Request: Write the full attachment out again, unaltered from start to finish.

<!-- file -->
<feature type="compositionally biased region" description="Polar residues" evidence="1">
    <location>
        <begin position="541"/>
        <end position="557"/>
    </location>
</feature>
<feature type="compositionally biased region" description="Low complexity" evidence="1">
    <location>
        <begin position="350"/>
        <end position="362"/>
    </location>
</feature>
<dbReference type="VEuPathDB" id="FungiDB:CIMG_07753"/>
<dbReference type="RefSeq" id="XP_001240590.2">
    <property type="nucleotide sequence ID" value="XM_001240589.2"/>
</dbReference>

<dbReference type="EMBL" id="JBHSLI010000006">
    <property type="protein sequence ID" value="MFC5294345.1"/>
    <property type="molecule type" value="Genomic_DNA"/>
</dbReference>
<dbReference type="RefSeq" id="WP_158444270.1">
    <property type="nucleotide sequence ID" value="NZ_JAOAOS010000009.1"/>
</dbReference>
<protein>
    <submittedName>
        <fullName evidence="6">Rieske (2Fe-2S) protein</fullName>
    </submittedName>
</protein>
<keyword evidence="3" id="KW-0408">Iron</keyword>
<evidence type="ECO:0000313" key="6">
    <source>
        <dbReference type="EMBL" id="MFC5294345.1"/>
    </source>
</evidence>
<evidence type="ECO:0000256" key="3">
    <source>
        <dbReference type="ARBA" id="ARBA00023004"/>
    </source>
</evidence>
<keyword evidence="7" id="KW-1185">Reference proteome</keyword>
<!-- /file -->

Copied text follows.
<feature type="compositionally biased region" description="Polar residues" evidence="1">
    <location>
        <begin position="541"/>
        <end position="557"/>
    </location>
</feature>
<feature type="compositionally biased region" description="Low complexity" evidence="1">
    <location>
        <begin position="350"/>
        <end position="362"/>
    </location>
</feature>
<dbReference type="VEuPathDB" id="FungiDB:CIMG_07753"/>
<dbReference type="RefSeq" id="XP_001240590.2">
    <property type="nucleotide sequence ID" value="XM_001240589.2"/>
</dbReference>

<dbReference type="EMBL" id="JBHSLI010000006">
    <property type="protein sequence ID" value="MFC5294345.1"/>
    <property type="molecule type" value="Genomic_DNA"/>
</dbReference>
<dbReference type="RefSeq" id="WP_158444270.1">
    <property type="nucleotide sequence ID" value="NZ_JAOAOS010000009.1"/>
</dbReference>
<protein>
    <submittedName>
        <fullName evidence="6">Rieske (2Fe-2S) protein</fullName>
    </submittedName>
</protein>
<keyword evidence="3" id="KW-0408">Iron</keyword>
<evidence type="ECO:0000313" key="6">
    <source>
        <dbReference type="EMBL" id="MFC5294345.1"/>
    </source>
</evidence>
<evidence type="ECO:0000256" key="3">
    <source>
        <dbReference type="ARBA" id="ARBA00023004"/>
    </source>
</evidence>
<keyword evidence="7" id="KW-1185">Reference proteome</keyword>